In recent years, molecular analysis of thyroid tissue has shown promise as a diagnostic tool [8, 13–15]. A microarray-based test, combining the expression levels of 167 genes (The Afirma) can diagnose thyroid nodules with 92 % sensitivity and 52 % specificity . Another panel, named ThyroSeq v2 assay, which consists of more than 50 gene mutations and gene fusions (more than 1,000 hotspots), makes accurate diagnosis with 90 % sensitivity, 93 % specificity, 83 % positive predictive value (PPV), and 96 % negative predictive value (NPV) by using next-generation sequence . Other studies also performed with impressive PPV or NPV [14–17]. Nevertheless, studies aforementioned have their limitations. Some studies contain large amounts of gene alterations, such as The Afirma and ThyroSeq v2 assay, which are expensive and difficult to promote, particularly in less-developed countries. Some studies failed to show both optimal sensitivity and specificity in validation analysis. Moreover, majority of these panels were based on patients from Western countries. Since genetic background is different between Asians and Western populations, whether these panels could be successfully applied to Chinese patients still remain unknown.
Therefore, in the present study, we performed whole-transcriptome sequencing of 19 paired-PTC tissue samples and bioinformatics analysis to investigate global mRNA expression. By using molecular approaches and statistical models, we successfully established a diagnosis model that combines only four genes: fibronectin 1 (FN1), gamma-aminobutyric acid type A receptor beta 2 subunit (GABRB2), neuronal guanine nucleotide exchange factor (NGEF), and high-mobility group AT-hook 2 (HMGA2). This diagnosis model could discriminate malignant from benign thyroid nodules with both high sensitivity and specificity in Chinese patients.
Next generation sequencing and bioinformatics analysis
Total RNA was extracted from tissue samples using TRIZOL Reagent (Invitrogen) according to the manufacturer’s protocol. After the quality test, The cDNA libraries were prepared using Ion Total RNA-Seq Kit v2.0 (Life Technologies) according to the manufacturer’s instructions. The cDNA libraries were then processed for sequencing using Illumina Hiseq 2500 according to the commercially available protocols. Before reads mapping, clean reads were obtained from the raw reads by removing the adaptor sequences, reads with > 5 % ambiguous bases, and low-quality reads. The clean reads were then aligned to the human genome (version: GRCH37) using the MapSplice program (v2.1.6, University of Kentucky, Lexington, KY, USA). We applied Ebseq algorithm to screen out the differently expressed genes using the following criteria: 1) fold change (FC) > 2 for up or downregulation; 2) false discovery rate (FDR) < 0.05 and 3) P-Value < 0.05.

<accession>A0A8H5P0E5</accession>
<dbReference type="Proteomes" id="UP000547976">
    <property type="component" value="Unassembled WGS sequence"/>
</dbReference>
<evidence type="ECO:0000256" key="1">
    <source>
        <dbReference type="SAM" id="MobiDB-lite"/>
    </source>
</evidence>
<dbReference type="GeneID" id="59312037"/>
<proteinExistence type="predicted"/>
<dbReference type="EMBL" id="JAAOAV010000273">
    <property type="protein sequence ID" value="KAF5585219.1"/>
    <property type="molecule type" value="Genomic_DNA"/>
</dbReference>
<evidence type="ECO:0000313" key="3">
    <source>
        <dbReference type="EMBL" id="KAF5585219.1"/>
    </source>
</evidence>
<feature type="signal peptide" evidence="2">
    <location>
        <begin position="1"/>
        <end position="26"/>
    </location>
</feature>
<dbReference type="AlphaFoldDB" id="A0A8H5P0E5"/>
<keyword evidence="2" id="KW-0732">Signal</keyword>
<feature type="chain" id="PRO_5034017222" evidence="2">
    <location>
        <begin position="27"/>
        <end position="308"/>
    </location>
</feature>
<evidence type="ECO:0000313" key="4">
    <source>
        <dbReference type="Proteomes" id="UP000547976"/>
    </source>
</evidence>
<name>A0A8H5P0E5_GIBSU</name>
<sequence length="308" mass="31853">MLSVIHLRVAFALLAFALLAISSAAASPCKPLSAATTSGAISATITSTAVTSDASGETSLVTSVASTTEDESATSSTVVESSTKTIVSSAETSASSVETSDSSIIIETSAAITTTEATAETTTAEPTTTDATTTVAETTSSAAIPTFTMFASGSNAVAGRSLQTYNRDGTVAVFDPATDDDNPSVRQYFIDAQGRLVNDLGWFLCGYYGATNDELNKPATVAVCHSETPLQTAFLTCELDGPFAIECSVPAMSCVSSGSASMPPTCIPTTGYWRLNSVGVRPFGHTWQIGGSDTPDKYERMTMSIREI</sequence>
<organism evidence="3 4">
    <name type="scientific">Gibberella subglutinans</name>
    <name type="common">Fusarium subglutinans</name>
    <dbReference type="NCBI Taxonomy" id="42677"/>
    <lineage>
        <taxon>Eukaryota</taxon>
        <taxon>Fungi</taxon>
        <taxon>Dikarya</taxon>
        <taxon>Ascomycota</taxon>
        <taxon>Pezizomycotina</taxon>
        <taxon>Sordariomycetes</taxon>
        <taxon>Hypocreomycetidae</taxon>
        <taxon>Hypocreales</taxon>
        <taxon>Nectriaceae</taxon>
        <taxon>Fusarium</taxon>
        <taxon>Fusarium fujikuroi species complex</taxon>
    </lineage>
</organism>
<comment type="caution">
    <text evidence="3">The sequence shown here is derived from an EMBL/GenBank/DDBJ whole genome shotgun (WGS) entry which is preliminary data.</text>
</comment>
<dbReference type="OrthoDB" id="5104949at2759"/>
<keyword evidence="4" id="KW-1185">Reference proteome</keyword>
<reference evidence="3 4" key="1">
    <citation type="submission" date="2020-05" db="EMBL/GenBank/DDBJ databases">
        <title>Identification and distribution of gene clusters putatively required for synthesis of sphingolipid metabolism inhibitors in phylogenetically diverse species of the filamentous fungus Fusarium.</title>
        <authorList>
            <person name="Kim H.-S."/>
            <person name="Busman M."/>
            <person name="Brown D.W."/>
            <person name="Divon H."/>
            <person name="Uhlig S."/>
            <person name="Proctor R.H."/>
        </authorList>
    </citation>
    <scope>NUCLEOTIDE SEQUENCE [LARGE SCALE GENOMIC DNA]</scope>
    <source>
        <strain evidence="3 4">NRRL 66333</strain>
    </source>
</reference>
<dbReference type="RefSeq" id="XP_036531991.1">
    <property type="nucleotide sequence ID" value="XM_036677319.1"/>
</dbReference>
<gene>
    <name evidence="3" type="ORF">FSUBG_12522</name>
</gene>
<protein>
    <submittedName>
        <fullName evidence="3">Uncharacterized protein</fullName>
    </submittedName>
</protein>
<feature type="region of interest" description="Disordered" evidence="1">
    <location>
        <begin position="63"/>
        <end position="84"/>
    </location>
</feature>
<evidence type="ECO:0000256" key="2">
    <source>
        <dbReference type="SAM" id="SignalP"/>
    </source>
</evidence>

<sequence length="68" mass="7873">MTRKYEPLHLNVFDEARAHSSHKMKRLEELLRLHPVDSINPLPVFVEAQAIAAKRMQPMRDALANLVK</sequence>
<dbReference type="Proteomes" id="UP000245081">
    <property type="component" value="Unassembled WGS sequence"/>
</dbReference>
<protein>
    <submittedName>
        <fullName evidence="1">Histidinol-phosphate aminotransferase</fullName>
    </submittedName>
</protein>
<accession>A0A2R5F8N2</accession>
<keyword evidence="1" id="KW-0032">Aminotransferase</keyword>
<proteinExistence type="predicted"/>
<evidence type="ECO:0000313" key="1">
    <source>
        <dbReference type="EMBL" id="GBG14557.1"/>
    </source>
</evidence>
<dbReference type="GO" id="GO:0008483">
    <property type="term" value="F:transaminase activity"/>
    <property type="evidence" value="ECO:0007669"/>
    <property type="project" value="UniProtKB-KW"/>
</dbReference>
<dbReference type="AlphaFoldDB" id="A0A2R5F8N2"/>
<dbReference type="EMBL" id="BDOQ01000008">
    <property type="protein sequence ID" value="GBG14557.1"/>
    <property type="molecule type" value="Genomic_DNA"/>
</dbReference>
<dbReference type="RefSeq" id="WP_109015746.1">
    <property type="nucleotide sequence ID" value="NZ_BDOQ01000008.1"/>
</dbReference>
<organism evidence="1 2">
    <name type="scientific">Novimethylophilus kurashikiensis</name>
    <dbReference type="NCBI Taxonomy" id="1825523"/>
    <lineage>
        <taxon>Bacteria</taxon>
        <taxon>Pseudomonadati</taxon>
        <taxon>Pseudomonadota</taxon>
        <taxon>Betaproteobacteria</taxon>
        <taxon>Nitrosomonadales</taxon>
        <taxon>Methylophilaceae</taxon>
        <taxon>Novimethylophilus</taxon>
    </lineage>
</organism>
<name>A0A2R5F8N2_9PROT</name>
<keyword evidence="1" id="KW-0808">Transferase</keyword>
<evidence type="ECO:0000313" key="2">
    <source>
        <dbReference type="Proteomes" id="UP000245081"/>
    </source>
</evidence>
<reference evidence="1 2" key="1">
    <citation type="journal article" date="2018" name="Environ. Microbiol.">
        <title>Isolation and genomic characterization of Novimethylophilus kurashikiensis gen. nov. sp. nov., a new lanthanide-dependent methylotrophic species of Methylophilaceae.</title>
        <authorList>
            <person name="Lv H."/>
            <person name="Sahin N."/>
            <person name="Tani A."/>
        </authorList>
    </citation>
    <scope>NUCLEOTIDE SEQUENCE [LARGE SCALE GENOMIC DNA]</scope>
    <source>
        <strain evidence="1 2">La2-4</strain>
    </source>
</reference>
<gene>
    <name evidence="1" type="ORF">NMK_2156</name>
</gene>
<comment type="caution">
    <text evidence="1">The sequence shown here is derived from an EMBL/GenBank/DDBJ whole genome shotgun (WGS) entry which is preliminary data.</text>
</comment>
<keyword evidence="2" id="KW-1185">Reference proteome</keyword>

Patients and tissue collection
Primary TC samples or benign thyroid lesions and their matched adjacent normal thyroid tissue samples were obtained at the time of initial surgery from the First Affiliated Hospital of Wenzhou Medical University. Inclusion and exclusion criteria are as follows, inclusion criteria: patients with surgical indication; tumor size larger than 5 mm; papillary thyroid cancer or follicular thyroid cancer or anaplastic thyroid cancer or medullary thyroid cancer or benign thyroid lesions; with accurate postoperative pathological diagnosis; with informed consent from patients. Exclusion criteria: tumor size less than or equal to 5 mm; with inconclusive postoperative pathological diagnosis; with other malignant tumors; patients with surgical contraindications. Samples were snap-frozen in liquid nitrogen immediately after surgical resection and subsequently stored at a −80 °C freezer. All the training and validation samples set used in this study are snap frozen tissues. Histopathological slides were reviewed retrospectively for all cases to confirm the histological diagnosis and to ensure abundant cancer content of the tumor by two pathologists. Detailed information about these patients are shown in Additional files 1 and 2. Informed consent for the scientific use of biological material was obtained from each patient and the work was approved by the Ethics Committee of the First Affiliated Hospital of Wenzhou Medical University.